4. Clarity When communicating with employees, speak in specifics. Define the desired result of a project or strategic initiative and be clear about what you want to see achieved by the end of each milestone. If goals aren’t being met, try simplifying your message further or ask how you can provide additional clarity or help. The more clear you are, the less confusion there will be around priorities. Employees will know what they’re working toward and feel more engaged in the process.

5. Ability to Ask Open-Ended Questions If you want to understand employees’ motivations, thoughts, and goals better, practice asking open-ended questions. Jennifer Currence, president of consulting firm The Currence Group, said to the Society of Human Resource Management to use the acronym TED, which stands for:

  • Tell me more.”

  • Explain what you mean.”

  • Define that term or concept for me.”

By leveraging those phrases when speaking with your team, you can elicit more thoughtful, thorough responses and ensure you also have clarity around what they need from you to succeed.

6. Empathy There’s a reason empathy has been ranked the top leadership skill needed for success. The better you get at acknowledging and understanding employees’ feelings and experiences, the more heard and valued they’ll feel. In a recent survey (pdf), 96 percent of respondents said it was important for their employers to demonstrate empathy, yet 92 percent claimed it remains undervalued. If you want to improve your communication and build a stronger, more productive culture, practice responding with empathy.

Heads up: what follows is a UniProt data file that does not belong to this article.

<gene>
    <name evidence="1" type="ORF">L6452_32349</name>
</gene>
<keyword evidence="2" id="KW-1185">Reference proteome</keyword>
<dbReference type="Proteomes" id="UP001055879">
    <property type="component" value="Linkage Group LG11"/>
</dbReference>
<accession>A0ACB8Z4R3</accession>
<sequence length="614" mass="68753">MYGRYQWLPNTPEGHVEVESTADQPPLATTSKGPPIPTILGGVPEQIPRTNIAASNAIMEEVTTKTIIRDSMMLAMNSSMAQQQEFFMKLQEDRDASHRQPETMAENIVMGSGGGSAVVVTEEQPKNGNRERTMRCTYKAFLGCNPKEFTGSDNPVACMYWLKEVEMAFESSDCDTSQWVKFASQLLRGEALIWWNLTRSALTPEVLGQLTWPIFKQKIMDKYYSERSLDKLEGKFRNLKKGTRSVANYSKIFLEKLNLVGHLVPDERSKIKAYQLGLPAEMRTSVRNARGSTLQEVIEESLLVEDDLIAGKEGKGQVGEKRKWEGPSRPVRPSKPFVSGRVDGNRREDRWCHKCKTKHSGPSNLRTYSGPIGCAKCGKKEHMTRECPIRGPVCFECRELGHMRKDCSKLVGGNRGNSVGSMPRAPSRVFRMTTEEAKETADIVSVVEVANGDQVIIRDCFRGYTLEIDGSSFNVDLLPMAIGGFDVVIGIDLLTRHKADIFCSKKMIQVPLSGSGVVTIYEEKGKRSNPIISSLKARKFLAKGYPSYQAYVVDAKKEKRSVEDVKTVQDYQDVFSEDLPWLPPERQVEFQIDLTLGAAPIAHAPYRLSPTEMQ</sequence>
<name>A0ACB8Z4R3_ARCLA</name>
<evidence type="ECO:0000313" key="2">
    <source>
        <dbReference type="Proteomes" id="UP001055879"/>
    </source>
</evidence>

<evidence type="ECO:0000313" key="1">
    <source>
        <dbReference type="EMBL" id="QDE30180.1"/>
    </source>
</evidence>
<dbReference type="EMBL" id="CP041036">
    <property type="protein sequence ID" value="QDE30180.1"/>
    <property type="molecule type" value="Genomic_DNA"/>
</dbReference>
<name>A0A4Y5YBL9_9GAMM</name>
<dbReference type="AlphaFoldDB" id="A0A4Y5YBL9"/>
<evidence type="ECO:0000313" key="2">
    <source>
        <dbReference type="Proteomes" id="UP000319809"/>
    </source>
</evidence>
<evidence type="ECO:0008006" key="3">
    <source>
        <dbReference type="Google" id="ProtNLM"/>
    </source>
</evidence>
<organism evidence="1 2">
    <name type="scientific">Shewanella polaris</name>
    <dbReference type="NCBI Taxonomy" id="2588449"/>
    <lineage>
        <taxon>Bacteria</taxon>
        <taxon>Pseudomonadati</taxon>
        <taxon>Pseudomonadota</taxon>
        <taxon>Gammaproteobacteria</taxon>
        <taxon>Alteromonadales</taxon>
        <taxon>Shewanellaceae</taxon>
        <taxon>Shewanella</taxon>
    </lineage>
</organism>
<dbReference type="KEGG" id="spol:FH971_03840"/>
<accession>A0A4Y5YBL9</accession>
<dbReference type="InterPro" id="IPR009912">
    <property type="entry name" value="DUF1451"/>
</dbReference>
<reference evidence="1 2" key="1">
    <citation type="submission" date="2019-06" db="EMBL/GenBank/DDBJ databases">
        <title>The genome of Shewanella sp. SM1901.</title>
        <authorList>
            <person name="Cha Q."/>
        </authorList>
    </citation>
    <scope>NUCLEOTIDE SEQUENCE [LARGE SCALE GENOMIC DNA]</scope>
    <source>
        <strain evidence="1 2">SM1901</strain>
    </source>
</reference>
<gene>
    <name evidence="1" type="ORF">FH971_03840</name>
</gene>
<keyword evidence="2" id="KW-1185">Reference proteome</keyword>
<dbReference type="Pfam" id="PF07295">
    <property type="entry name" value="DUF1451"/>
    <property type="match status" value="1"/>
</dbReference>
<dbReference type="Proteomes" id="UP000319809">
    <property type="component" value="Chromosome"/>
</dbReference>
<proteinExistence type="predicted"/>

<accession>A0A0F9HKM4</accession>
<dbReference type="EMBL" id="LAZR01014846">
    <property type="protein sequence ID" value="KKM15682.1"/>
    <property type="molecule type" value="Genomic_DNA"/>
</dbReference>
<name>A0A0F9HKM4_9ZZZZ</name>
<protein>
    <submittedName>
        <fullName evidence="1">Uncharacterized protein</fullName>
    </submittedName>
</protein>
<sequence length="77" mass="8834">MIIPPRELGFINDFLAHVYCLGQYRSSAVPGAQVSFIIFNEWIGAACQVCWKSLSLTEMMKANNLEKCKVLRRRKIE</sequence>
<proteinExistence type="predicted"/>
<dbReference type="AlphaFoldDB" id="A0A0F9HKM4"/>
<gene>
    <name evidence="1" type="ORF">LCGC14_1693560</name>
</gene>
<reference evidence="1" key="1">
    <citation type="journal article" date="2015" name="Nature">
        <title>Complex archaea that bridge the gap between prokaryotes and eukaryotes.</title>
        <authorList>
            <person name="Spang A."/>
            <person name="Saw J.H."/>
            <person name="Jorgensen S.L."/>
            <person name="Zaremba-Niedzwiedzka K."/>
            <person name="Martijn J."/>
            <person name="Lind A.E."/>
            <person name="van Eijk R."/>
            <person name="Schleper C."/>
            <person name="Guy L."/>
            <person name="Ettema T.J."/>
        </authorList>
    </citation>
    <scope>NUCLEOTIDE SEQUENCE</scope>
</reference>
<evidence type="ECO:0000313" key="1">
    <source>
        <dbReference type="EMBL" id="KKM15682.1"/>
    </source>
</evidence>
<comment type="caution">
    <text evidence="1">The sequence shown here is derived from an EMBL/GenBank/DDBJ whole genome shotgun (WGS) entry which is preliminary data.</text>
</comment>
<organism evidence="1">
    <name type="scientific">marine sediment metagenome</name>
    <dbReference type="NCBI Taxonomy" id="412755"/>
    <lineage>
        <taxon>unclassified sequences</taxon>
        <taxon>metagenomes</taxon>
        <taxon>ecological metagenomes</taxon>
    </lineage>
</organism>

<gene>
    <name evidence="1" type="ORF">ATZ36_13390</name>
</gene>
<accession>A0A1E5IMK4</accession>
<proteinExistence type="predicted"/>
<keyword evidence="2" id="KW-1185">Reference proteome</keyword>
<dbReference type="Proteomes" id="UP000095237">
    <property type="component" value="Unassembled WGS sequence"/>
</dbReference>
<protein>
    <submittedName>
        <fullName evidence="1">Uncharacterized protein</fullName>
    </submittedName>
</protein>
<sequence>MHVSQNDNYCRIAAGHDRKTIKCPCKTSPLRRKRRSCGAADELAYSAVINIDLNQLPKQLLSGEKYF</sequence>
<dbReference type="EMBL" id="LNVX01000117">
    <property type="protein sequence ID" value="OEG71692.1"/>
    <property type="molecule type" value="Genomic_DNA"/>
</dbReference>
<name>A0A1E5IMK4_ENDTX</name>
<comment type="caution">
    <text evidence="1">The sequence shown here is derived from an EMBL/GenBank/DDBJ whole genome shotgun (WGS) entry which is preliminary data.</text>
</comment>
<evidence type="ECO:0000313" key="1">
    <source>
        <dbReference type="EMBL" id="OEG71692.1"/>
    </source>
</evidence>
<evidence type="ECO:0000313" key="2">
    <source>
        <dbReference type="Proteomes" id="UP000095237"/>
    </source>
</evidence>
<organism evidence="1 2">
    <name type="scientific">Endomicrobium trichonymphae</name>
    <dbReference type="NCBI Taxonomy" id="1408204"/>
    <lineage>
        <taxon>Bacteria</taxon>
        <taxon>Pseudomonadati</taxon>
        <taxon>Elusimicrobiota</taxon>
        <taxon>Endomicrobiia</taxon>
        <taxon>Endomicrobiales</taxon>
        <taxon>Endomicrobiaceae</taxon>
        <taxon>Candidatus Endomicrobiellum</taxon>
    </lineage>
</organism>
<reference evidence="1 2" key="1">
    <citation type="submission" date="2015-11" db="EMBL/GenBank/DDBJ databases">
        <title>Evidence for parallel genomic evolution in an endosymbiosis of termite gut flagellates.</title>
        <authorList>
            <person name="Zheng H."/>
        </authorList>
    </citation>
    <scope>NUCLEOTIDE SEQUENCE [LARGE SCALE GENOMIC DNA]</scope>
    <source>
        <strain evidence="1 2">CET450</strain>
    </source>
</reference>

7. Open Body Language Communication isn’t just what you say; it’s how you carry yourself. Ninety-three percent of communication’s impact comes from nonverbal cues, according to executive coach Darlene Price. To ensure you’re conveying the right message, focus on your body language. If you’re trying to inspire someone, talking with clenched fists and a furrowed brow isn’t going to send the right message. Instead, make eye contact to establish interest and rapport and flash a genuine smile to convey warmth and trust.

8. Receiving and Implementing Feedback Asking for feedback from your team can not only help you grow as a leader, but build trust among your colleagues. It’s critical, though, that you don’t just listen to the feedback. You also need to act on it. If you continue to receive feedback from your team, but don’t implement any changes, they’re going to lose faith in your ability to follow through. It’s likely there will be comments you can’t immediately act on—be transparent about that. By letting your employees know they were heard and then apprising them of any progress you can, or do, make, they’ll feel as though you value their perspective and are serious about improving. IMPROVING YOUR LEADERSHIP COMMUNICATION Communication is at the core of effective leadership. If you want to influence and inspire your team, you need to practice empathy and transparency, and understand how others perceive you, through your verbal and non-verbal cues. To improve your communication skills and become a better leader, begin by assessing your effectiveness so you can identify areas for improvement. Then, set goals and hold yourself accountable by creating a leadership development plan to guide and track your progress.